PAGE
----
Friday, March 23, 2012

Paia Mantokuji Mission's Spring Bazaar

Children's taiko drum performance at the Paia Mantokuji Mission March 18th.
The taiko drums are bigger than the children.

I don't have a burning reason to go to the spring bazaar hosted by the Paia Mantokuji Mission, (like I really need more stuff?) but I like to go to their bazaars, which are, if memory serves right, held in the spring and fall around the equinox.  It's a community event and I get to run into people I know. This past spring bazaar was held on March 18th.  The Paia Mission also hosts a kick-butt Bon Dance, although maybe that's not the most judicious choice of words, in July.   It is a pretty cool event. Although I'm not a member, maybe they'll let me buy a lantern to honor my mom's passing earlier this year. 

The spring bazaar starts at 7 am and winds up by 10:30 am. The food goes quickly, and often, so does the produce, which usually includes locally grown head cabbage, daikon radish, romaine and green leaf lettuce, and Napa cabbage. I remember one time I bought a large bag of ginger, maybe 2 lbs, and turned around and DH had also bought a large bag of ginger. Oops. I spent the next week making an insane amount of candied ginger, using agave nectar instead of sugar.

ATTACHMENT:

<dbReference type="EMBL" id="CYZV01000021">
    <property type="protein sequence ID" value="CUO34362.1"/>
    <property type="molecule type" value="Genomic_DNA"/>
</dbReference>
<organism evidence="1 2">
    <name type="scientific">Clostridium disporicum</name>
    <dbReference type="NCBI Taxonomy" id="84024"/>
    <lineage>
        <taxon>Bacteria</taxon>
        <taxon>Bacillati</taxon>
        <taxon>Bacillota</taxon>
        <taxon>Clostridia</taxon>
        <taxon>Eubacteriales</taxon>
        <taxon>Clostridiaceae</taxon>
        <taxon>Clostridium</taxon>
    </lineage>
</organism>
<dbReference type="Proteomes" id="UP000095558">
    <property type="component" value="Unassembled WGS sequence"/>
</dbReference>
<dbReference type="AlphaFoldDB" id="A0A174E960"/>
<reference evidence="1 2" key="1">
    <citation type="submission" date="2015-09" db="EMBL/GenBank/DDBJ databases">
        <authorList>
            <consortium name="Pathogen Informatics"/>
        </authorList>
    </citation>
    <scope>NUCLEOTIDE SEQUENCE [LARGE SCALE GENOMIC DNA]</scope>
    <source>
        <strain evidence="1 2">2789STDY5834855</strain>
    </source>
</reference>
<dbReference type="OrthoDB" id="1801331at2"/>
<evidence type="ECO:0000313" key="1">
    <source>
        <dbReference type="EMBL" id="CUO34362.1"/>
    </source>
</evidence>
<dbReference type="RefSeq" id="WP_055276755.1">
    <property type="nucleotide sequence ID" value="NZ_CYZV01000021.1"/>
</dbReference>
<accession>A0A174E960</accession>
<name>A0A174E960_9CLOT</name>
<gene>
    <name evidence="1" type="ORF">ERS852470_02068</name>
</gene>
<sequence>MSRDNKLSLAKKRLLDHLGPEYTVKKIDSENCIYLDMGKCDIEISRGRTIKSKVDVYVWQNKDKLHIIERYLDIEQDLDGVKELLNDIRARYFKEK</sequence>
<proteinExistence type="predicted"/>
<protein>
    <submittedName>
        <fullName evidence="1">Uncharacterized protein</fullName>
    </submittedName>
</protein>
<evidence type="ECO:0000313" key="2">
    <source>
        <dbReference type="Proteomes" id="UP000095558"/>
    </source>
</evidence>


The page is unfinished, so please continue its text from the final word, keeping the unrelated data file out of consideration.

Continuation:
The bazaar is a great place to try some lesser known Japanese foods and some local favorites, like boiled peanuts (just like in Georgia or Florida) and Portuguese sweet bread.  There's a rummage sale (of course), plant sale, and crafts sale, all with an island touch. 

Ok, chow fun and pickled mango are not Japanese, but the other items are.  
The nishime and ohagi ran out but there was still shiso rice at 10:30 am. 

Shiso rice, using shiso (perilla) leaves, mushrooms, and green peas.
Perilla leaves are also used in Korean food. 

Takuan, Japanese pickled daikon radish, an intensely bright yellow-orange color.  I've heard that when takuan is being made, everyone in the neighborhood  can smell it.  I don't know if this is true. 

Not a Japanese item: Ho'olawa Sweet Bread, which is of Portuguese descent. Next to this are manju, although hard to see - like little round pastries usually stuffed with sweet lima beans or azuki beans. 

Handmade items at the bazaar - cozies, rugs, dish scrubbers -
the stuff that a Japanese grandma would make. 
The rummage sale - there may be some interesting Japanese items.  Clothing is very inexpensive, like 50 cents apiece. Volunteers wearing over-the-head aprons help fold clothes and keep the place neat. 


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